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# GitLab Pages from A to Z: Part 1

- **Part 1: Static Sites, Domains, DNS Records, and SSL/TLS Certificates**
- _[Part 2: Quick Start Guide - Setting Up GitLab Pages](getting_started_part_two.md)_
- _[Part 3: Creating and Tweaking `.gitlab-ci.yml` for GitLab Pages](getting_started_part_three.md)_

----

This is a comprehensive guide, made for those who want to
publish a website with GitLab Pages but aren't familiar with
the entire process involved.

To **enable** GitLab Pages for GitLab CE (Community Edition)
and GitLab EE (Enterprise Edition), please read the
[admin documentation](https://docs.gitlab.com/ce/administration/pages/index.html),
and/or watch this [video tutorial](https://youtu.be/dD8c7WNcc6s).

>**Note:**
For this guide, we assume you already have GitLab Pages
server up and running for your GitLab instance.

## What you need to know before getting started

Before we begin, let's understand a few concepts first.

### Static sites

GitLab Pages only supports static websites, meaning,
your output files must be HTML, CSS, and JavaScript only.

To create your static site, you can either hardcode in HTML,
CSS, and JS, or use a [Static Site Generator (SSG)](https://www.staticgen.com/)
to simplify your code and build the static site for you,
which is highly recommendable and much faster than hardcoding.

---

- Read through this technical overview on [Static versus Dynamic Websites](https://about.gitlab.com/2016/06/03/ssg-overview-gitlab-pages-part-1-dynamic-x-static/)
- Understand [how modern Static Site Generators work](https://about.gitlab.com/2016/06/10/ssg-overview-gitlab-pages-part-2/) and what you can add to your static site
- You can use [any SSG with GitLab Pages](https://about.gitlab.com/2016/06/17/ssg-overview-gitlab-pages-part-3-examples-ci/)
- Fork an [example project](https://gitlab.com/pages) to build your website based upon

### GitLab Pages domain

If you set up a GitLab Pages project on GitLab.com,
it will automatically be accessible under a
[subdomain of `namespace.pages.io`](https://docs.gitlab.com/ce/user/project/pages/).
The `namespace` is defined by your username on GitLab.com,
or the group name you created this project under.

>**Note:**
If you use your own GitLab instance to deploy your
site with GitLab Pages, check with your sysadmin what's your
Pages wildcard domain. This guide is valid for any GitLab instance,
you just need to replace Pages wildcard domain on GitLab.com
(`*.gitlab.io`) with your own.

#### Practical examples

**Project Websites:**

- You created a project called `blog` under your username `john`,
therefore your project URL is `https://gitlab.com/john/blog/`.
Once you enable GitLab Pages for this project, and build your site,
it will be available under `https://john.gitlab.io/blog/`.
- You created a group for all your websites called `websites`,
and a project within this group is called `blog`. Your project
URL is `https://gitlab.com/websites/blog/`. Once you enable
GitLab Pages for this project, the site will live under
`https://websites.gitlab.io/blog/`.

**User and Group Websites:**

- Under your username, `john`, you created a project called
`john.gitlab.io`. Your project URL will be `https://gitlab.com/john/john.gitlab.io`.
Once you enable GitLab Pages for your project, your website
will be published under `https://john.gitlab.io`.
- Under your group `websites`, you created a project called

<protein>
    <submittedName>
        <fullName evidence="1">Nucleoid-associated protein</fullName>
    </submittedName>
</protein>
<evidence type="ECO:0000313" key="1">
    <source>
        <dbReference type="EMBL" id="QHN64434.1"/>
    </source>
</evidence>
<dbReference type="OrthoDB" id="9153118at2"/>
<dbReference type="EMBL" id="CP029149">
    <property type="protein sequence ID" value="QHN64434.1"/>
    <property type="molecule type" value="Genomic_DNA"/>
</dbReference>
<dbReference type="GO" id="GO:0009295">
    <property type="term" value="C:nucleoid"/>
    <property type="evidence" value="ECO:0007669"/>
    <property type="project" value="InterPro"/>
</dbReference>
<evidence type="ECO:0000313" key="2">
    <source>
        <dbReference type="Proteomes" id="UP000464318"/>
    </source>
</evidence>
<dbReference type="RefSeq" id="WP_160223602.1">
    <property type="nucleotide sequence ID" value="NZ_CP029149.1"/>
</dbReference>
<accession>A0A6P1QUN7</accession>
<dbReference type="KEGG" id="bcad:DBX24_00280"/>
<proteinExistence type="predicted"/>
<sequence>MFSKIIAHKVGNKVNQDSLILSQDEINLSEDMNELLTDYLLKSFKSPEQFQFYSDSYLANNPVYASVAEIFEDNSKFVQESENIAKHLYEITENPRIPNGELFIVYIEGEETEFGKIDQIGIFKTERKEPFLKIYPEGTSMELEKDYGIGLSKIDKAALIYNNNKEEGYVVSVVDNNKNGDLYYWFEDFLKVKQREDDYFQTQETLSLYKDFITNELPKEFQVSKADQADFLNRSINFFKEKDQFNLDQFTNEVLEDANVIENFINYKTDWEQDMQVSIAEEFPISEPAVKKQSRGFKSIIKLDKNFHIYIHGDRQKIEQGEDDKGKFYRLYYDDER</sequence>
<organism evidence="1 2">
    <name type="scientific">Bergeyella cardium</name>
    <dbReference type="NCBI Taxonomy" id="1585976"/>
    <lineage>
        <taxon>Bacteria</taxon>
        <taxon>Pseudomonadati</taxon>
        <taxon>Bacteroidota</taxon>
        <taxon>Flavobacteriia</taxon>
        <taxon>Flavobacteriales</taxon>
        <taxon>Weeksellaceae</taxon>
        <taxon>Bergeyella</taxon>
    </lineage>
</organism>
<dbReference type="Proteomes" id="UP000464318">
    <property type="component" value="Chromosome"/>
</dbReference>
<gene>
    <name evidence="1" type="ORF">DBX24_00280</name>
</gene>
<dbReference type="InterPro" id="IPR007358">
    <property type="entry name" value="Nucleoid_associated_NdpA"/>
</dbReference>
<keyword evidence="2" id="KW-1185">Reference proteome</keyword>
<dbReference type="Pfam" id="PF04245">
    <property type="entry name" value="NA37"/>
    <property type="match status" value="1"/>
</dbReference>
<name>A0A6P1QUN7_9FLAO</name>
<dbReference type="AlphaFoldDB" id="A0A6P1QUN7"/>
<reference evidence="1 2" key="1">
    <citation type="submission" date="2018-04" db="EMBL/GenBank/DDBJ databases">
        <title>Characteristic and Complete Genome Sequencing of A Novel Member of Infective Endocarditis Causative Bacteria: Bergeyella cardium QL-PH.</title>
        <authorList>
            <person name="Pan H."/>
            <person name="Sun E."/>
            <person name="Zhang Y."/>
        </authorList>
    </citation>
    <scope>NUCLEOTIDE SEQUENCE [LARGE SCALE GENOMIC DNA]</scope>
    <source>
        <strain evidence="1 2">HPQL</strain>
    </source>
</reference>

`websites.gitlab.io`. your project's URL will be `https://gitlab.com/websites/websites.gitlab.io`. Once you enable GitLab Pages for your project,
your website will be published under `https://websites.gitlab.io`.

**General example:**

- On GitLab.com, a project site will always be available under
`https://namespace.gitlab.io/project-name`
- On GitLab.com, a user or group website will be available under
`https://namespace.gitlab.io/`
- On your GitLab instance, replace `gitlab.io` above with your
Pages server domain. Ask your sysadmin for this information.

### DNS Records

A Domain Name System (DNS) web service routes visitors to websites
by translating domain names (such as `www.example.com`) into the
numeric IP addresses (such as `192.0.2.1`) that computers use to
connect to each other.

A DNS record is created to point a (sub)domain to a certain location,
which can be an IP address or another domain. In case you want to use
GitLab Pages with your own (sub)domain, you need to access your domain's
registrar control panel to add a DNS record pointing it back to your
GitLab Pages site.

Note that **how to** add DNS records depends on which server your domain
is hosted on. Every control panel has its own place to do it. If you are
not an admin of your domain, and don't have access to your registrar,
you'll need to ask for the technical support of your hosting service
to do it for you.

To help you out, we've gathered some instructions on how to do that
for the most popular hosting services:

- [Amazon](http://docs.aws.amazon.com/gettingstarted/latest/swh/getting-started-configure-route53.html)
- [Bluehost](https://my.bluehost.com/cgi/help/559)
- [CloudFlare](https://support.cloudflare.com/hc/en-us/articles/200169096-How-do-I-add-A-records-)
- [cPanel](https://documentation.cpanel.net/display/ALD/Edit+DNS+Zone)
- [DreamHost](https://help.dreamhost.com/hc/en-us/articles/215414867-How-do-I-add-custom-DNS-records-)
- [Go Daddy](https://www.godaddy.com/help/add-an-a-record-19238)
- [Hostgator](http://support.hostgator.com/articles/changing-dns-records)
- [Inmotion hosting](https://my.bluehost.com/cgi/help/559)
- [Media Temple](https://mediatemple.net/community/products/dv/204403794/how-can-i-change-the-dns-records-for-my-domain)
- [Microsoft](https://msdn.microsoft.com/en-us/library/bb727018.aspx)

If your hosting service is not listed above, you can just try to
search the web for "how to add dns record on <my hosting service>".

#### DNS A record

In case you want to point a root domain (`example.com`) to your